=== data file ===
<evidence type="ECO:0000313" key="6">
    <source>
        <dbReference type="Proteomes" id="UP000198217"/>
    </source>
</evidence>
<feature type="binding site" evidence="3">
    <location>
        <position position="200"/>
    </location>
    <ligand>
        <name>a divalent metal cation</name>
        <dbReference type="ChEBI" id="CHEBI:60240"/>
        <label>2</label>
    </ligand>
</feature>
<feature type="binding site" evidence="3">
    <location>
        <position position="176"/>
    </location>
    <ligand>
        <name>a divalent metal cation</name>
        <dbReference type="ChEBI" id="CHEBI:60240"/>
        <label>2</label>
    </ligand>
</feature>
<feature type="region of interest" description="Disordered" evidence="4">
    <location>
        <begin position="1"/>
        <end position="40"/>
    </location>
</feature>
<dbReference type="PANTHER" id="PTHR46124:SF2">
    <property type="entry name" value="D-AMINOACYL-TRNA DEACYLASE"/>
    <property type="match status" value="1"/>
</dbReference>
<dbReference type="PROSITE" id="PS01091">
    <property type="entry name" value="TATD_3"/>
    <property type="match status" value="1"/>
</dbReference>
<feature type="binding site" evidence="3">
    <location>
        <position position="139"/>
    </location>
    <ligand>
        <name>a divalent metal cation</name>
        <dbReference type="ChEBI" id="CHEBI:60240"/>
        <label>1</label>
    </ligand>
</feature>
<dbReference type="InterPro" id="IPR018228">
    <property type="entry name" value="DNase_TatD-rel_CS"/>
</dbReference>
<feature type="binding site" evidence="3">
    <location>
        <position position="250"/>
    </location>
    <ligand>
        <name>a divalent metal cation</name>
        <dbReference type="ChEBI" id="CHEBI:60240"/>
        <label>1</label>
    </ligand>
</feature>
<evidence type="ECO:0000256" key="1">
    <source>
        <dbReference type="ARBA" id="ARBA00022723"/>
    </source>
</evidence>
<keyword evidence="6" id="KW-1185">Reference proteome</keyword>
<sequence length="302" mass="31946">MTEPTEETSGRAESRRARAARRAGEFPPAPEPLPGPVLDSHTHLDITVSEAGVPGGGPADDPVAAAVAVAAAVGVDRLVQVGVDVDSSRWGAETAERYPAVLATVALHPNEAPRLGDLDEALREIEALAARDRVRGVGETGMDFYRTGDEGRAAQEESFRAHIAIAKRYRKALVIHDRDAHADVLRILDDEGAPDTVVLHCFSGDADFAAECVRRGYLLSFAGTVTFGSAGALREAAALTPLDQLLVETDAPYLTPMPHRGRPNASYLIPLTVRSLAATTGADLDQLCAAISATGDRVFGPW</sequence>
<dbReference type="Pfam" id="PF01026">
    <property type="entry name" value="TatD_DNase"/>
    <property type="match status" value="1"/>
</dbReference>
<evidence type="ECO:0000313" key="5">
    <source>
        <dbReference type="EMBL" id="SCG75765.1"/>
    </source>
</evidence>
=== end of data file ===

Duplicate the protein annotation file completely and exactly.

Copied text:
<evidence type="ECO:0000313" key="6">
    <source>
        <dbReference type="Proteomes" id="UP000198217"/>
    </source>
</evidence>
<feature type="binding site" evidence="3">
    <location>
        <position position="200"/>
    </location>
    <ligand>
        <name>a divalent metal cation</name>
        <dbReference type="ChEBI" id="CHEBI:60240"/>
        <label>2</label>
    </ligand>
</feature>
<feature type="binding site" evidence="3">
    <location>
        <position position="176"/>
    </location>
    <ligand>
        <name>a divalent metal cation</name>
        <dbReference type="ChEBI" id="CHEBI:60240"/>
        <label>2</label>
    </ligand>
</feature>
<feature type="region of interest" description="Disordered" evidence="4">
    <location>
        <begin position="1"/>
        <end position="40"/>
    </location>
</feature>
<dbReference type="PANTHER" id="PTHR46124:SF2">
    <property type="entry name" value="D-AMINOACYL-TRNA DEACYLASE"/>
    <property type="match status" value="1"/>
</dbReference>
<dbReference type="PROSITE" id="PS01091">
    <property type="entry name" value="TATD_3"/>
    <property type="match status" value="1"/>
</dbReference>
<feature type="binding site" evidence="3">
    <location>
        <position position="139"/>
    </location>
    <ligand>
        <name>a divalent metal cation</name>
        <dbReference type="ChEBI" id="CHEBI:60240"/>
        <label>1</label>
    </ligand>
</feature>
<dbReference type="InterPro" id="IPR018228">
    <property type="entry name" value="DNase_TatD-rel_CS"/>
</dbReference>
<feature type="binding site" evidence="3">
    <location>
        <position position="250"/>
    </location>
    <ligand>
        <name>a divalent metal cation</name>
        <dbReference type="ChEBI" id="CHEBI:60240"/>
        <label>1</label>
    </ligand>
</feature>
<evidence type="ECO:0000256" key="1">
    <source>
        <dbReference type="ARBA" id="ARBA00022723"/>
    </source>
</evidence>
<keyword evidence="6" id="KW-1185">Reference proteome</keyword>
<sequence length="302" mass="31946">MTEPTEETSGRAESRRARAARRAGEFPPAPEPLPGPVLDSHTHLDITVSEAGVPGGGPADDPVAAAVAVAAAVGVDRLVQVGVDVDSSRWGAETAERYPAVLATVALHPNEAPRLGDLDEALREIEALAARDRVRGVGETGMDFYRTGDEGRAAQEESFRAHIAIAKRYRKALVIHDRDAHADVLRILDDEGAPDTVVLHCFSGDADFAAECVRRGYLLSFAGTVTFGSAGALREAAALTPLDQLLVETDAPYLTPMPHRGRPNASYLIPLTVRSLAATTGADLDQLCAAISATGDRVFGPW</sequence>
<dbReference type="Pfam" id="PF01026">
    <property type="entry name" value="TatD_DNase"/>
    <property type="match status" value="1"/>
</dbReference>
<evidence type="ECO:0000313" key="5">
    <source>
        <dbReference type="EMBL" id="SCG75765.1"/>
    </source>
</evidence>